Our close co-operation with the Baltic countries will also gain new security dimensions. Our NATO membership will bring depth to the defence of our own countries and the defence of the whole Northern Europe. At the same time, the security and stability of the entire Baltic Sea region will be strengthened. In the event of crisis, we can trust our neighbours for support, solidarity and functioning lines of supply.
Responsible, strong and stable. These words summarise our joint Nordic model. The Nordic Countries have always assumed responsibility. As part of the European Union, Sweden and Finland have given a strong contribution to the stability and well-being within the Union and supported their partners in times of trouble. As part of the international community, we are pioneers in seeking solutions to global challenges, such as climate change.
In the Baltic Sea region, our contribution to ensuring security is strong. As NATO members, our primary task will continue to be to secure our own territories. But at the same time, we are committed to taking responsibility for the security of our allies. This will further strengthen our contribution to the Euro-Atlantic security.
The Nordic Countries are strong in every meaning of the word. Our military strength is among the most advanced in Europe and our capabilities complement each other. The threshold for any military action against us is already very high.
But strength is not generated by force alone. It also requires resilience. And that is something our Nordic Countries are famous for. Globally, we are among the world leaders in technological development. Our economies rest on solid foundations and they are resilient in the event of crisis. We have strong freedom of speech and our citizens have been inoculated against many forms of information influencing. We take care of our citizens.
Our stability is backed up by a strong democracy. At a time when democracy is weakening globally, the Nordic Countries stand out from the crowd. In the annual Democracy Index, in 2021, five of the six leading countries were Nordic countries. Ultimately, a strong democracy is the best guarantee of security. That we must ensure even in the future.
Now that we have made our decision, the power will be handed over to NATO and its current member countries for a while. We hope that all Member States will give their strong support. We expect to sign the accession protocols soon, after which we hope for swift ratification by national parliaments of the member countries.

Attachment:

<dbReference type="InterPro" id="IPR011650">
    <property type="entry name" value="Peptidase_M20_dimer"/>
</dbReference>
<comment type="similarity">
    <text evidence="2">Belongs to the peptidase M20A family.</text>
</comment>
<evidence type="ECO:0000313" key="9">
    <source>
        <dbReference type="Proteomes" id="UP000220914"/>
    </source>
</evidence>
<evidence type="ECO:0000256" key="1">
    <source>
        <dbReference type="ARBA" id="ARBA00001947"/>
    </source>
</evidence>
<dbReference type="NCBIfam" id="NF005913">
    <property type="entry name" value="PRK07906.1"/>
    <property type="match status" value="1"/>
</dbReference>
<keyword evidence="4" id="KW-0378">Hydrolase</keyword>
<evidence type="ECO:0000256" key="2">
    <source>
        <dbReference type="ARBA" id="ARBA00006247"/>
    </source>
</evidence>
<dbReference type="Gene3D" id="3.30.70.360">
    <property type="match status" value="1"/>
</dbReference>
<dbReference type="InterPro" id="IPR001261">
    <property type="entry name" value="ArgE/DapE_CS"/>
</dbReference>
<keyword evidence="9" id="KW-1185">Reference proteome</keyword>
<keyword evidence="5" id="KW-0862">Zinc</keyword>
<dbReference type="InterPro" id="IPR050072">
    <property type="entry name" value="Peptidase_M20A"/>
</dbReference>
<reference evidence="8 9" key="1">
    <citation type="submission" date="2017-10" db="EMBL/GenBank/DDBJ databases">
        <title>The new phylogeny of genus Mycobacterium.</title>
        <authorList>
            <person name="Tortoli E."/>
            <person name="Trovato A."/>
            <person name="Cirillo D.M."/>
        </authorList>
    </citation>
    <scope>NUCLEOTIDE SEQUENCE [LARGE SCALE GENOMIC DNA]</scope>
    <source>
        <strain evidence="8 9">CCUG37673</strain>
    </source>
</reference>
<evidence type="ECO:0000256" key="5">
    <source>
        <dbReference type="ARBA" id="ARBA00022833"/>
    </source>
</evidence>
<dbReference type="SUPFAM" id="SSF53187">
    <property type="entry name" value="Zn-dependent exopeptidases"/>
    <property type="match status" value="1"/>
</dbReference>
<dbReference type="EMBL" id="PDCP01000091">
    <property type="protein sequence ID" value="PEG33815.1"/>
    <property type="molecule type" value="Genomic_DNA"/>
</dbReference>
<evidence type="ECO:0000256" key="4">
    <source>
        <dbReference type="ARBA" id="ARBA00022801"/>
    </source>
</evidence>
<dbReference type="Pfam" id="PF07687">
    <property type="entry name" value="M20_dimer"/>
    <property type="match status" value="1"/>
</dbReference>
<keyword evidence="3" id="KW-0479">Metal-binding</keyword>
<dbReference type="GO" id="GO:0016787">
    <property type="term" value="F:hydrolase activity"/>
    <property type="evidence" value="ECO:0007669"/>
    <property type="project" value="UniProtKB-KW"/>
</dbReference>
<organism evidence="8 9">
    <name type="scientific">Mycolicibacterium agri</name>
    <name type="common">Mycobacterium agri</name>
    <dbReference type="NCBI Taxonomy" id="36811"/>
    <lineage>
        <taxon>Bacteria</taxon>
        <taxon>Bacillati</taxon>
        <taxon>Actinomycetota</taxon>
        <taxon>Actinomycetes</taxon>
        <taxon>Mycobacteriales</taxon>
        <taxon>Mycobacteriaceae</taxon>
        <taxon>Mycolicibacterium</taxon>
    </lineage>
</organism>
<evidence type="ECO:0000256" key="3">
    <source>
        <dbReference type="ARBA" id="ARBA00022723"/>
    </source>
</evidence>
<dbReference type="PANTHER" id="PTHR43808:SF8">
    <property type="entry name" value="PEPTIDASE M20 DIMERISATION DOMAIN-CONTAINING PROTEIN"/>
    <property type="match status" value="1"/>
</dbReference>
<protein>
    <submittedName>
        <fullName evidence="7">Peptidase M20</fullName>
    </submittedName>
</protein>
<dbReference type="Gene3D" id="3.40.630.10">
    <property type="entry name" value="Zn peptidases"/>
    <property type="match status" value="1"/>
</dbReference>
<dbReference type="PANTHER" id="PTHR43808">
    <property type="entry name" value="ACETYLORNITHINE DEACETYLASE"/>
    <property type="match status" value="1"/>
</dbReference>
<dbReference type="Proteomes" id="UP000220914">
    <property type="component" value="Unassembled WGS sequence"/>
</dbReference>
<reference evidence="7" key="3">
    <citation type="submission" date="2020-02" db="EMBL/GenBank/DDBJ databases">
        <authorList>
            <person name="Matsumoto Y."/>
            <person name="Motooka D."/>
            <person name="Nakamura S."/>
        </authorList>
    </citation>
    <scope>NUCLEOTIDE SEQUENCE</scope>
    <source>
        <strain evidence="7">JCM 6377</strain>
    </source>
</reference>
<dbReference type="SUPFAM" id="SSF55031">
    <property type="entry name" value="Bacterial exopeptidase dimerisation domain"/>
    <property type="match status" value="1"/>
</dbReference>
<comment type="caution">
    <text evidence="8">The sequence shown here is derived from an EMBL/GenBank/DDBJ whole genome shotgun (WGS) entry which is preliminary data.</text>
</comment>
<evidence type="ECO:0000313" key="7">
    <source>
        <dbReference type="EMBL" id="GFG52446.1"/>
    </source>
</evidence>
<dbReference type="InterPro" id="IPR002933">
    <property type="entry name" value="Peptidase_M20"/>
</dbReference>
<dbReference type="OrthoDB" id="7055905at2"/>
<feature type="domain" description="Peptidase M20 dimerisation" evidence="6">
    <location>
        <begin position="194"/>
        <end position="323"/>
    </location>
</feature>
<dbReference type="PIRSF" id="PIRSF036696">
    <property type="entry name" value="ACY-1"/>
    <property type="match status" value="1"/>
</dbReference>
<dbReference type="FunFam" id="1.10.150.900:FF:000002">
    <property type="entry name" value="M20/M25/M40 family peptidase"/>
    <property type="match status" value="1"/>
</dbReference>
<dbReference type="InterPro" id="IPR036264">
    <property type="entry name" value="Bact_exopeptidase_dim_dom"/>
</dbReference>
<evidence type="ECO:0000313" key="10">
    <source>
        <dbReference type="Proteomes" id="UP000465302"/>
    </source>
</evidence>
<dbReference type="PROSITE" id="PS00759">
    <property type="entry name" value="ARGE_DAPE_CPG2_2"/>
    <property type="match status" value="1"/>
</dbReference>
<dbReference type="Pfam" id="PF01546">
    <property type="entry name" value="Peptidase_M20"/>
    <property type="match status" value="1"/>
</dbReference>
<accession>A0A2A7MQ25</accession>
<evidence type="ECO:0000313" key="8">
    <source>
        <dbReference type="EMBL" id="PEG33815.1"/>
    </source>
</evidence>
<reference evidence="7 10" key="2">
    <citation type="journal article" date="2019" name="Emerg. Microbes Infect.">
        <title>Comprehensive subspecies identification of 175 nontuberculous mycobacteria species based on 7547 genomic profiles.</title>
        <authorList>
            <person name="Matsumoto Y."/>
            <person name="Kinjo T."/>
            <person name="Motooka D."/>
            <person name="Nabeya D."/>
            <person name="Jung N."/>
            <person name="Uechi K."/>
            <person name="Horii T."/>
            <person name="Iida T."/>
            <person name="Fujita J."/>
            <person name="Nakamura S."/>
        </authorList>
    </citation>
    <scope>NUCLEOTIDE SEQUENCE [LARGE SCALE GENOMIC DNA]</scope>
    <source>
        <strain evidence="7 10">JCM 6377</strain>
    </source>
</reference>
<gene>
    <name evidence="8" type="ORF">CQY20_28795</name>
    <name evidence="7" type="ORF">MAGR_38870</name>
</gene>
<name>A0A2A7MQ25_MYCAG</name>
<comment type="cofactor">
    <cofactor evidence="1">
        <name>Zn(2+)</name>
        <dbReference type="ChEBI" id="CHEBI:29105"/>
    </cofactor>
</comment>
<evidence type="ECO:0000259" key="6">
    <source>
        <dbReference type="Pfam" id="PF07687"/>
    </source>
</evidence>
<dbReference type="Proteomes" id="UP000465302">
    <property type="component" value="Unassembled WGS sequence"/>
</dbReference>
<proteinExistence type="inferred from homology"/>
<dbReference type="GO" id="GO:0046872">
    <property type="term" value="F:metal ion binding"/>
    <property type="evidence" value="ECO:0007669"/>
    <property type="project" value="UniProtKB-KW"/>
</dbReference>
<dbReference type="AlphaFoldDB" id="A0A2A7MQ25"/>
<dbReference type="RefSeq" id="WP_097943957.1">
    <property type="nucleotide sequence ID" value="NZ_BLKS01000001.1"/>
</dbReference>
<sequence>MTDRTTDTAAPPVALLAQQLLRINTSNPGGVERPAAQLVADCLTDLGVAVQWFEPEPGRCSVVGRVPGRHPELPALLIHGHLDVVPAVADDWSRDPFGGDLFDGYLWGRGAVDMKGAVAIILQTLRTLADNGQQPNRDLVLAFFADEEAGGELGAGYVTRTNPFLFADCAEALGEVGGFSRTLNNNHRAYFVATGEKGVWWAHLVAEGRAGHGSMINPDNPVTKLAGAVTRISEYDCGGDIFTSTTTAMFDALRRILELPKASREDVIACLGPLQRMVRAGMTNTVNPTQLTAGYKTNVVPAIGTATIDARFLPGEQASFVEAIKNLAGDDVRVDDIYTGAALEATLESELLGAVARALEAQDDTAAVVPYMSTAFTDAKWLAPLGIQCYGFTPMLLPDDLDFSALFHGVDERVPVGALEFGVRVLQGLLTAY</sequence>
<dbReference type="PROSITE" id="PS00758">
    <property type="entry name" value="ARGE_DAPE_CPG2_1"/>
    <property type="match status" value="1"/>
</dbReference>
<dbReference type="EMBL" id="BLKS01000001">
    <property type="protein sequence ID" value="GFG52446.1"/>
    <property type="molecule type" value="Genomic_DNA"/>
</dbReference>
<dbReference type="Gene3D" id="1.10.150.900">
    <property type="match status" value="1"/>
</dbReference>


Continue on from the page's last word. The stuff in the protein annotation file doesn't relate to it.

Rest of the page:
Over the past few weeks, together and separately with Prime Minister Andersson, we have conducted discussions with the allied countries to secure support for our membership. Our membership enjoys wide support among NATO countries. With our strong defence, and societal and political stability, we are considered to enforce the alliance.
We have also received strong statements of support for duration of the membership process. The support of our allies is important, and we are grateful for that. At the same time, I underscore that our primary source of security even in this situation is our strong defence systems and the strength of our societies. Our strong and stable societies will withstand.
Finally, I would like to thank Prime Minister Andersson for close co-operation and valuable exchange of ideas over the past few months. Sweden and Finland share a history dating back hundreds of years. We are united by geography, values, language and culture. Co-operation between our countries has always been close. Still, hardly ever has the connection between our state leaders been as close as it has been lately. We have discussed with each other almost every week.
I also want to extend my thanks to all ministers, members of parliament and officials who have travelled this road together with your colleagues in the neighbouring country, exchanging views. I believe that this valuable and close connection will last and continue to strengthen. This past spring has revealed its value and immeasurable potential to us all. Thank you.